Fresh Expressions in Britain

The Rev. Stuart Wild is the new Methodist minister of Wharton and Cleggs Lane Church and Community Centre in Little Hulton, England, one of the poorest areas of Salford, Greater Manchester, but a place, he says, “with a great desire for community.” ~ umns photo/Mike DuBose

Cleggs Lane Methodist Church was about to close then the formation of a weekly men’s health group led to new life.


LINDA BLOOM

United Methodist News Service

Nearly a decade ago, Cleggs Lane Methodist Church was about to close.

Then, the church agreed to help a local public health improvement team start a weekly men’s health group in this former coal mining community, part of Salford in the Greater Manchester area.

Men aged 20 to 70 and older found a safe place in the group to talk about their physical and mental challenges. A gardening project quickly followed and a café was organized four or five years later.

A lot has happened since. The church formed a local ecumenical partnership with Wharton, a United Reformed congregation, to become the Wharton and Cleggs Lane Church and Community Centre.  A new facility is planned once fundraising is complete.

Community café days — Tuesdays and Thursdays — are busy days at the church. “It’s quite labor intensive because everything is packed up and then brought out each time,” explains Jackie Conyers, the café manager.

The former Cleggs Lane Methodist Church in Little Hulton, England, is now used for programs and worship space for the Wharton and Cleggs Lane Church and Community Centre — a local partnership between the Methodists and Wharton, a United Reformed congregation. Fundraising for a new facility is underway. ~umns photo/Mike DuBose

The café is in a fellowship hall off the sanctuary of the old Cleggs Lane building. On this Thursday in early December, the hall is decorated for Christmas and the tables are covered with red-checked plastic tablecloths. The hot meal of the day is a full English breakfast — bacon, sausage, egg, fried tomatoes, beans, hash browns and two pieces of toast — for a reasonable price.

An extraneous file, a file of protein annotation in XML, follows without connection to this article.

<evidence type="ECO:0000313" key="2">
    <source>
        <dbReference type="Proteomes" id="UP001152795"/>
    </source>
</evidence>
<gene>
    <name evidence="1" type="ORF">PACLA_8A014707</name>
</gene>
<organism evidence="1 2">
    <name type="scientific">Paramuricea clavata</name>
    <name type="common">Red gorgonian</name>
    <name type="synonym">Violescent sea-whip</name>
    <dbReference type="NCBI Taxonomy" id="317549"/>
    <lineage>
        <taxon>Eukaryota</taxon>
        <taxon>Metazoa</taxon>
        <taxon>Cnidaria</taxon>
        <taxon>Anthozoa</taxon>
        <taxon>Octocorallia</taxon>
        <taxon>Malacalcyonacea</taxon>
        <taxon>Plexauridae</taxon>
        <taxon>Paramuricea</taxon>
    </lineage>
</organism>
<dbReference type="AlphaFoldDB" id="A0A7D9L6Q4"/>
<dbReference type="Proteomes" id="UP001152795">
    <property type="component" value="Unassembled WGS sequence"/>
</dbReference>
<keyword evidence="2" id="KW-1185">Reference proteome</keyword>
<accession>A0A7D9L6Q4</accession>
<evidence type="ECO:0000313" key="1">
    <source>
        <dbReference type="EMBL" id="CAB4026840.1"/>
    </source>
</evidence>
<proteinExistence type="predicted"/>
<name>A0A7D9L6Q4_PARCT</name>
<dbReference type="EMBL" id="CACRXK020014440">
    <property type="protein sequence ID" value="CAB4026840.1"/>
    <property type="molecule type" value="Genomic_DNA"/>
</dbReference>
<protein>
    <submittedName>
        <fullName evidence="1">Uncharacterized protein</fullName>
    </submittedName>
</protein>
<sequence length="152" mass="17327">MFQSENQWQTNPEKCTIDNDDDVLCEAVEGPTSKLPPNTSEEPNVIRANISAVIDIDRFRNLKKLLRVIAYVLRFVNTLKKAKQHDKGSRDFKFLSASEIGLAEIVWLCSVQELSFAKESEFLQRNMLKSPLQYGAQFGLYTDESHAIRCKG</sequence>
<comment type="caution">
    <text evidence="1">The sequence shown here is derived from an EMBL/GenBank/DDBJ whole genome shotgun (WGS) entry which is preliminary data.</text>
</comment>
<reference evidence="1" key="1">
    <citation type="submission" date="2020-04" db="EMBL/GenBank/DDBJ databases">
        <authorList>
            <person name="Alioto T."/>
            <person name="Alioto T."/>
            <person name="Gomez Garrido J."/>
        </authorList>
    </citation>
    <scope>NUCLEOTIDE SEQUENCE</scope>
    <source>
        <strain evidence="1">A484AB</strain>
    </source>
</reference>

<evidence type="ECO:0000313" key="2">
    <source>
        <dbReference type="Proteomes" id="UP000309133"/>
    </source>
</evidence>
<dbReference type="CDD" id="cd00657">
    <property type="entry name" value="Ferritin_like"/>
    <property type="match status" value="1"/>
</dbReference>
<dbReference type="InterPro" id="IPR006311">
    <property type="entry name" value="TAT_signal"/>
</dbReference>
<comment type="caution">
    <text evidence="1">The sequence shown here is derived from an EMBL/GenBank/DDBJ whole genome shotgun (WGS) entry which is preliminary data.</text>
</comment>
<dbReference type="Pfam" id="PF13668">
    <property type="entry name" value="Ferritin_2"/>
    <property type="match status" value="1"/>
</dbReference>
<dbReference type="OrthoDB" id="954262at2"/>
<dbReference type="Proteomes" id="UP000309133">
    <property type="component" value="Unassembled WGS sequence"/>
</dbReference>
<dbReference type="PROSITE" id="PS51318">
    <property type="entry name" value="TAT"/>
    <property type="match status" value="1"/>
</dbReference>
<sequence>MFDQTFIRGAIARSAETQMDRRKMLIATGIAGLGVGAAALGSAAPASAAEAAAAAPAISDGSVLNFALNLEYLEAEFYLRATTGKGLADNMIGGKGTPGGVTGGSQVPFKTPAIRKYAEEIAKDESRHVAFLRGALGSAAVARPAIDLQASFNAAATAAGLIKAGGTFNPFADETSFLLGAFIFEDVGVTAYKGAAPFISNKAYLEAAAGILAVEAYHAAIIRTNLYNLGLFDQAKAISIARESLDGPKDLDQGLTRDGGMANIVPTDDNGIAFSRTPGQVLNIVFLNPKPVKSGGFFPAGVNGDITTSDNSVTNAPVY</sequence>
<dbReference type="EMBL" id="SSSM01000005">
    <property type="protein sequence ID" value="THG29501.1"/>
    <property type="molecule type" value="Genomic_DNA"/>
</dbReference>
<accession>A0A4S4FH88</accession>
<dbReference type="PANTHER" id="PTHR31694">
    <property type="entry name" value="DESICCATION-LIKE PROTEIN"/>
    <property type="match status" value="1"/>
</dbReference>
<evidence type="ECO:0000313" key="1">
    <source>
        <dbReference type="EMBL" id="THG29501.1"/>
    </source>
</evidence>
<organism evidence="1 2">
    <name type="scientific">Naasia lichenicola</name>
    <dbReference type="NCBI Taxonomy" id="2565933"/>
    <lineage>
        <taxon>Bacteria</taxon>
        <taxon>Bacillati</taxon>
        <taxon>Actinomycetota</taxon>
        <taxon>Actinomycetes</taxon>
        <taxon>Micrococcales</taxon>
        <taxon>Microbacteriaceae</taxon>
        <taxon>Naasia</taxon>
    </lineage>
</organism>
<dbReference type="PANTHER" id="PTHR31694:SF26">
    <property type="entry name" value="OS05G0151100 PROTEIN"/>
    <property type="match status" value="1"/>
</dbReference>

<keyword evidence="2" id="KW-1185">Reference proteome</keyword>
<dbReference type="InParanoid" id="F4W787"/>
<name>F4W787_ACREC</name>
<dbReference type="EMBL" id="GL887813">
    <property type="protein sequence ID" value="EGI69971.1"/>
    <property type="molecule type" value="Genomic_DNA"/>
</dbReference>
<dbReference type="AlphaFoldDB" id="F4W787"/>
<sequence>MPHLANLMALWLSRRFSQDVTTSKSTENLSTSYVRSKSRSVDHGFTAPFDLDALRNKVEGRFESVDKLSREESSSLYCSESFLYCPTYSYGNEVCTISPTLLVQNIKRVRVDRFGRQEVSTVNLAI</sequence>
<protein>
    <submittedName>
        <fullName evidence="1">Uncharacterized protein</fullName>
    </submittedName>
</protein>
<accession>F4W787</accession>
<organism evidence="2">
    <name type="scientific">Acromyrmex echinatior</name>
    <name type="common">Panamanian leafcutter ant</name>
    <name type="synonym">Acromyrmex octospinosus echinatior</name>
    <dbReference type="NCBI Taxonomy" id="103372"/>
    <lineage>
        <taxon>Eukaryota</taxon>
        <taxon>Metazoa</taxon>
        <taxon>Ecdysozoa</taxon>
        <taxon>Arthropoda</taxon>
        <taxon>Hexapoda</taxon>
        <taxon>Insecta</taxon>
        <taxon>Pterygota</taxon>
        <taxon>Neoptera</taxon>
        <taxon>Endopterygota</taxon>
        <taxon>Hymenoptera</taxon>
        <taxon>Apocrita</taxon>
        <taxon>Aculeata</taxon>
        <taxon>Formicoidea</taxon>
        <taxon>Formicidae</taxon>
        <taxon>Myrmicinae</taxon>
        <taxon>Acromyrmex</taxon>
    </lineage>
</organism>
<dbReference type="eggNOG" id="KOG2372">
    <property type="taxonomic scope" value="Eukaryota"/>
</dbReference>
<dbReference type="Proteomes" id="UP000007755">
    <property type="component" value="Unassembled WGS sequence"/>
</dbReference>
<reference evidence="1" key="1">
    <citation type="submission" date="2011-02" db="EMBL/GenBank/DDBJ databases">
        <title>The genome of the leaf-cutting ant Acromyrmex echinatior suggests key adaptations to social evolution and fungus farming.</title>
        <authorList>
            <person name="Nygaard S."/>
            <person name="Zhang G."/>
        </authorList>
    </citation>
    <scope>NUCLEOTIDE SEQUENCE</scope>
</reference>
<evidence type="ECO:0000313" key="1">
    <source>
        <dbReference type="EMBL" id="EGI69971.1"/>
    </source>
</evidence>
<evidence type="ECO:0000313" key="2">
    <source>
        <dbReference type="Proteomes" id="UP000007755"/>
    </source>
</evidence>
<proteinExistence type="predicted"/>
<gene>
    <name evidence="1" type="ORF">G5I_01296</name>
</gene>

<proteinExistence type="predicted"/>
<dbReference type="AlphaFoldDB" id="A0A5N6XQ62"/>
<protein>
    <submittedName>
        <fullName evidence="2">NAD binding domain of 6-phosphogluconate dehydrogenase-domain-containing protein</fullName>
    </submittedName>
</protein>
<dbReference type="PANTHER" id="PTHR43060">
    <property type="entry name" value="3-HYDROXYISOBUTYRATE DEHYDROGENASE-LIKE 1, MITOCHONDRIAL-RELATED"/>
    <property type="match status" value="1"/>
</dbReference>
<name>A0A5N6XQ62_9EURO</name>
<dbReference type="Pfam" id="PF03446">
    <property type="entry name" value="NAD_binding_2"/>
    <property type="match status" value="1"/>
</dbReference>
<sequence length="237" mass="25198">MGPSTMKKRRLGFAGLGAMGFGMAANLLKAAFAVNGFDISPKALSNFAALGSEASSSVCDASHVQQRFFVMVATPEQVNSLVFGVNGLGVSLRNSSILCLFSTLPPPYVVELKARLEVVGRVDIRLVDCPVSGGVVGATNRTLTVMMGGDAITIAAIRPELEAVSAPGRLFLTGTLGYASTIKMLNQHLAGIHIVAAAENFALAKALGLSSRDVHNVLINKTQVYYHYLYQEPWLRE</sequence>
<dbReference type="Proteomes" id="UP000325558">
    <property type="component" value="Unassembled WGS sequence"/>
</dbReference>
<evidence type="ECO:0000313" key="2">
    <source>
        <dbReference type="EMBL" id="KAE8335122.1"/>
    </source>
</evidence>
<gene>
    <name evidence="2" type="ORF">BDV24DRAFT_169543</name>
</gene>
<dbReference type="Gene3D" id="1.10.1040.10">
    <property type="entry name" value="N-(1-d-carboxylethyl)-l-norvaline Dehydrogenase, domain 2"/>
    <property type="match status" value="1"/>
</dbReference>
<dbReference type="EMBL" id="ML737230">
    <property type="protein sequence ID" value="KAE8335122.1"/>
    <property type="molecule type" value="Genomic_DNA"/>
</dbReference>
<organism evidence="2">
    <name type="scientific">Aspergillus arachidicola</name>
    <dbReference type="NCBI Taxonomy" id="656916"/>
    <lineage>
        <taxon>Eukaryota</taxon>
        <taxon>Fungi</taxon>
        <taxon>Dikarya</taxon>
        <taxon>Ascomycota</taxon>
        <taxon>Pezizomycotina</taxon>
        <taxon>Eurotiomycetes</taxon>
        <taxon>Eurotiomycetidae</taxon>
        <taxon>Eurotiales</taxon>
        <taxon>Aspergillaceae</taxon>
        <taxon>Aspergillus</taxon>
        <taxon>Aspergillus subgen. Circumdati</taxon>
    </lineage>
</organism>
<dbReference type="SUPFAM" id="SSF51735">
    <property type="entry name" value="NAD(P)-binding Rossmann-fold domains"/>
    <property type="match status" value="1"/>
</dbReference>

Volunteers, from both the church and the community, arrive from 9 a.m. on to set up. Lunch is served from 11:30 a.m. to 1 pm., and cleanup is concluded by 2:30 p.m.

The café clientele are mostly older, drawn to the food, the low prices and welcoming atmosphere. Mary Girdleston, 91, who lives nearby, has been coming twice a week for six or seven years. “I have my dinner,” she says. “They feed me well when I’m here. They help me out with all my problems.”

Residents of Little Hulton — one of the poorest parts of Salford — sometimes feel that people aren’t interested in them, says the Rev. Stuart Wild, the new Methodist minister of Wharton and Cleggs Lane.

“But there’s also a particular love of the area,” he adds. “It’s greatest potential is in its people. There’s a great desire for community.”

For Wild, the church can act “as the risen Christ” for the community and serve alongside it.  “When they come here, they are welcomed, they are spoken to, they are listened to. I think that’s what the church is about.”

Conyers believes such hospitality is as important as the food. “Our philosophy is that you chat to the customers,” she points out. “Generally, the waitresses or waiters will sit down at the table with them, take their order and have a bit of a chat with them.”

The “Fresh Expressions” movement is making a difference for churches around the globe, including Methodist congregations in Britain. A Fresh Expressions event is coming to Michigan. Click to learn more.

When Joan Adams, 70, was growing up, Little Hulton had three churches — Methodist, Anglican and Presbyterian. Her family belong to Wharton, then Presbyterian, which later became a United Reformed congregation.